110. If you can't afford a book on grammar, at least find someone to lend one off.
  111. Nothing is worse than ambiguity.
  112. Oh, and avoid afterthoughts.

Thursday, August 10, 2006


camel.jpgPick one of the following. Set the timer for 10-15 minutes and tell what happened after the curse. Did the curse come to pass exactly as pronounced? Was the universe twisting the caster's words? Did the character manage to change the curse?
  • Hear this, O ye exceedingly foolish virgin, for you will be kicked by an incontinent camel!
  • Behold, thou shalt be trampled by a herd of stampeding pigs, O thou wolf in sheep's clothing!
  • Thou shalt be taunted by the king's concubines, O thou love-crazed Gittite!
  • Harken, O thou relative of Herod, for you will beget difficult teenagers!
  • Woe unto thee, O ye relative of Herod, for you will be cast onto a steaming dung-heap!
  • Take heed, O thou who art a byword for idiocy, for you will be swallowed by a whale with excessively bad breath!

From Biblical Curse Generator

Tuesday, August 08, 2006

Executioner baby explodes 340 pound vampire

Explosion Photo.jpgCreate newspaper headlines using the words from the list. Try to use at least five of the words in each headline. (Feel free to add some words like "in", "on", "after", "and" ...)

If you want, print out the words, cut them up and draw from the pile until you come up with headlines you like. (You can reshuffle them after each headline.)
dragon slayer
340 pound
quests for
rips off

Saturday, August 05, 2006

Getting off the starting line

olympic-starting-line.jpgThis was posted by Arathe on the National Novel Writing Month (NaNoWriMo) forums. I haven't planned out either of the stories I used for NaNoWriMo. The time pressure seems to force the ideas to come out. But without that time pressure, when you're staring at a blank screen, planning can be very helpful! -- Joyce

Getting off the starting line by Arathe

Well, I just sat down today to start working on my plot for this year's NaNo. I attribute my lack of success in earlier years to my lack of planning. Trying to throw something together two weeks before go-time just doesn't cut it for me. ;)

So, I plan on giving myself a lot of time to plan and tweak this year. Unfortunately, I have no ideas, no plot, no characters, nothing! All is not lost, however! I have a little trick for finding a good jumping-off point that I'd share with everyone else out there who are having a hard time finding that elusive plot this year.

1. Pick your genre.

A bit obvious, perhaps, but deciding on a genre will give you a bit of direction. I'll pick Fantasy.

If you can't pick a single genre, at least try to narrow the list down as much as possible and move on to step 2.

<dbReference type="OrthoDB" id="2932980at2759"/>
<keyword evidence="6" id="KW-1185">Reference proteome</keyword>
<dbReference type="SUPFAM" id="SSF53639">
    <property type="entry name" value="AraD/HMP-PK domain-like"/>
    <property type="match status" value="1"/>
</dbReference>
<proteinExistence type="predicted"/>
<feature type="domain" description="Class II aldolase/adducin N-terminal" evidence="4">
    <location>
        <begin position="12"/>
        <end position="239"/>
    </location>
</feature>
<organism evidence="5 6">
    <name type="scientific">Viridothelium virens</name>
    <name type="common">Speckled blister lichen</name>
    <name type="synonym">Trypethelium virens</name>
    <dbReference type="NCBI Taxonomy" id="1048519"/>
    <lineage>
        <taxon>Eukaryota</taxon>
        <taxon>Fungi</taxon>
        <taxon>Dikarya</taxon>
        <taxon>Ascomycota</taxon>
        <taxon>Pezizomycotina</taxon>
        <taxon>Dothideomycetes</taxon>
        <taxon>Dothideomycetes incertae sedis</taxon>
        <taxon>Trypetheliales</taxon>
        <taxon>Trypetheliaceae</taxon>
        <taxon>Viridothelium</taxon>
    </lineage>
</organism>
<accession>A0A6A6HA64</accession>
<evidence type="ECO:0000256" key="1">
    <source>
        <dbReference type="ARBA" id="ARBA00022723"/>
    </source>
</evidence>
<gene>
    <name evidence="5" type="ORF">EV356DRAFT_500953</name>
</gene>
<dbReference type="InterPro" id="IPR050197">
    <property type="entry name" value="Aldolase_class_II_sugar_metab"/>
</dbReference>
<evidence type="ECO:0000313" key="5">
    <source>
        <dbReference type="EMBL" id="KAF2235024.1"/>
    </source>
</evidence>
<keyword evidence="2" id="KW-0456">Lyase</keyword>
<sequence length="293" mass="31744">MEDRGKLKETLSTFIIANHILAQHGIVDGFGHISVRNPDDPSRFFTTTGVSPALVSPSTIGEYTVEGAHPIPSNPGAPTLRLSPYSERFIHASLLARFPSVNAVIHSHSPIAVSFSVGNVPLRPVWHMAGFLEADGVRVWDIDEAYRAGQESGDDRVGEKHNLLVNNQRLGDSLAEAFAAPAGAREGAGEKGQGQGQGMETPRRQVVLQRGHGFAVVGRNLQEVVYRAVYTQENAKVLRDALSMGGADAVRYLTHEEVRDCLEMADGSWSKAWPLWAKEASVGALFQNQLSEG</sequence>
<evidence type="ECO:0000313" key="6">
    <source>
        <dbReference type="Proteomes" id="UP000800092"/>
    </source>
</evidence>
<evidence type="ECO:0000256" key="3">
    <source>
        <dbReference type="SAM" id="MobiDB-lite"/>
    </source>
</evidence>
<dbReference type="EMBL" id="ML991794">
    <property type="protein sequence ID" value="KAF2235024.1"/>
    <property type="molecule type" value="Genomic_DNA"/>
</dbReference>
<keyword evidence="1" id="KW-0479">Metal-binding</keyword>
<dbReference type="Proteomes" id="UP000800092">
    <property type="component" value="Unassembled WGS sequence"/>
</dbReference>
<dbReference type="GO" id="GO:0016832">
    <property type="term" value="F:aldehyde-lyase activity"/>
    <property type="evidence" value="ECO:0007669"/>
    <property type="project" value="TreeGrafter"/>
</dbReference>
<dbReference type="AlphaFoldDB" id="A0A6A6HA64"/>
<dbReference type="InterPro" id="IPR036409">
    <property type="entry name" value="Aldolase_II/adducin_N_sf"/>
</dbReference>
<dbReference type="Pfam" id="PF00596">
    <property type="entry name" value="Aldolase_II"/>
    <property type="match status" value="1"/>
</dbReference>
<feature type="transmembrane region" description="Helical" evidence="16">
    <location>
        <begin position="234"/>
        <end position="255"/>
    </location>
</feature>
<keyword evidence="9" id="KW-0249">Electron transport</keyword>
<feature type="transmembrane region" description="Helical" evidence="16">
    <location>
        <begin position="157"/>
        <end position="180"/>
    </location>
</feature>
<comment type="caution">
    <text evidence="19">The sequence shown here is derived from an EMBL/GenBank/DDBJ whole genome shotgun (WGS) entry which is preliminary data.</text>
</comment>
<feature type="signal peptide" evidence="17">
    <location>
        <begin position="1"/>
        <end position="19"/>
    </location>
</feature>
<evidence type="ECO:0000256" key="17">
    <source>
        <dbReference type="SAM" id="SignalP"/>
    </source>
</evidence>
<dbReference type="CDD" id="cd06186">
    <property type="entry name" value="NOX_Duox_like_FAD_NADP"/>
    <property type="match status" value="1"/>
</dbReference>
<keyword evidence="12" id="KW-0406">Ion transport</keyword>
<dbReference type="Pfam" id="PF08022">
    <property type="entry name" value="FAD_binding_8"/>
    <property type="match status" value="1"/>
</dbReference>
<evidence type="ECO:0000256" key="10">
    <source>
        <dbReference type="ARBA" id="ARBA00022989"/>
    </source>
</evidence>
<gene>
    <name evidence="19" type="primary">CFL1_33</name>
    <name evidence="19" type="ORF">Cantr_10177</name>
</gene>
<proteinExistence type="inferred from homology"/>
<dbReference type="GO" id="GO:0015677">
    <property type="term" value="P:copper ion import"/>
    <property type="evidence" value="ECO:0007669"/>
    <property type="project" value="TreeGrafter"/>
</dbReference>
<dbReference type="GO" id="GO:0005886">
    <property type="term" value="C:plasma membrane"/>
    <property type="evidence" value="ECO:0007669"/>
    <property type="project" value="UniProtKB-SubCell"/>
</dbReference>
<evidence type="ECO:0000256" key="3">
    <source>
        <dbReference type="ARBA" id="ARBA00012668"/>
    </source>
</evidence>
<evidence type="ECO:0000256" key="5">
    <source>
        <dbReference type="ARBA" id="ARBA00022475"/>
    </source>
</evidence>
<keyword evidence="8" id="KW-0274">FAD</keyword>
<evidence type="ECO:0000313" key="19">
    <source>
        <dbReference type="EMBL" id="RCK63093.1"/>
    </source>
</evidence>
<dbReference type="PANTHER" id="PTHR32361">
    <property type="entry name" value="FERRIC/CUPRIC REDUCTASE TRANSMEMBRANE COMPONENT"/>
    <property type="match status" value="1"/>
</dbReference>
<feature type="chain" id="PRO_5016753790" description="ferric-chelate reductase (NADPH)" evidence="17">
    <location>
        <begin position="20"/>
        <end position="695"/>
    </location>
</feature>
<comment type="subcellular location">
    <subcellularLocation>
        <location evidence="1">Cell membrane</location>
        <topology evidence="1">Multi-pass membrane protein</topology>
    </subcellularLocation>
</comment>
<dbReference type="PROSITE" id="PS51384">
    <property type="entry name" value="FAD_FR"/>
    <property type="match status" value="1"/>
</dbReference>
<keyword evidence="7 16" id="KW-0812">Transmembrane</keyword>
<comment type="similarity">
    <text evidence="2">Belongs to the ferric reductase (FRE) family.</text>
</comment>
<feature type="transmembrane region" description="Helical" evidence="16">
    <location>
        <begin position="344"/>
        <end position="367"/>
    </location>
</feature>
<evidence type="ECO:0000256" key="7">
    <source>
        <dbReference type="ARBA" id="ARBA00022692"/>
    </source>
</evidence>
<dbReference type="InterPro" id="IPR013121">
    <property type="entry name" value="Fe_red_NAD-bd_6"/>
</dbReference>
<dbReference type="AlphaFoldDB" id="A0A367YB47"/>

2. Make a list of concepts that you like.

- This should naturally try to stay within the bounds of the genre(s) you chose. Spaceships, for example, might not be a good choice when you've decided on Fantasy. Likewise, Evil Magician might not be the ideal choice for your contemporary murder mystery.

- The list can be as long as you like. The longer, the better. You'll find that the longer the list gets, the more unique and interesting your ideas become. Someone who's name I can't recall at the moment said once that the first five or ten ideas on a list are throwaways. It is in those that you'll find your most common ideas, your cliches. The farther down the list you go, the more you have to stretch your imagination, and the more original and interesting those ideas will be.

Which isn't to say you shouldn't use the ideas on the top of your list. The point of this exercise is to find something you're excited about, something you WANT to slave away at for a month. The important part is getting it done. Being innovative or original comes second to that.

Some examples for my Fantasy genre:

- Gods in mortal form.
- Corrupt religion
- Shapeshifters
- Demons
- Taboo magic
- Magic as science

This is only a sample of course, my list will be much longer when I finish it, as yours should be. I'd suggest a list of at least twenty concepts that appeal to you.

3. Circle the concepts that appeal to you most.

- Choose anywhere from 2-10 concepts on your list that jump out at you. The exact number can vary, depending on how many you really like and how long your list is.

4. Write a one sentence plot summary based around each of the circled concepts.

- I want to stress that a single-sentence summary should take you no more than five minutes each. You're brainstorming here. If you find yourself unable to come up with something within five minutes, move on to the next concept on your list and come back to it later.

- Feel free to merge two or more concepts into a single plot summary if it strikes your fancy. If you can't fit it all into one sentence, don't worry; you'll get the chance to expand on it in the next step.

- If you have more than one idea for a sentence summary for a single concept, go for it! Write as many as you feel like. This part of the process isn't limited to once concept, one sentence. Keep going for as long as you can. The more you have when you're finished, the more you'll have to choose from.

Example summary from my list above: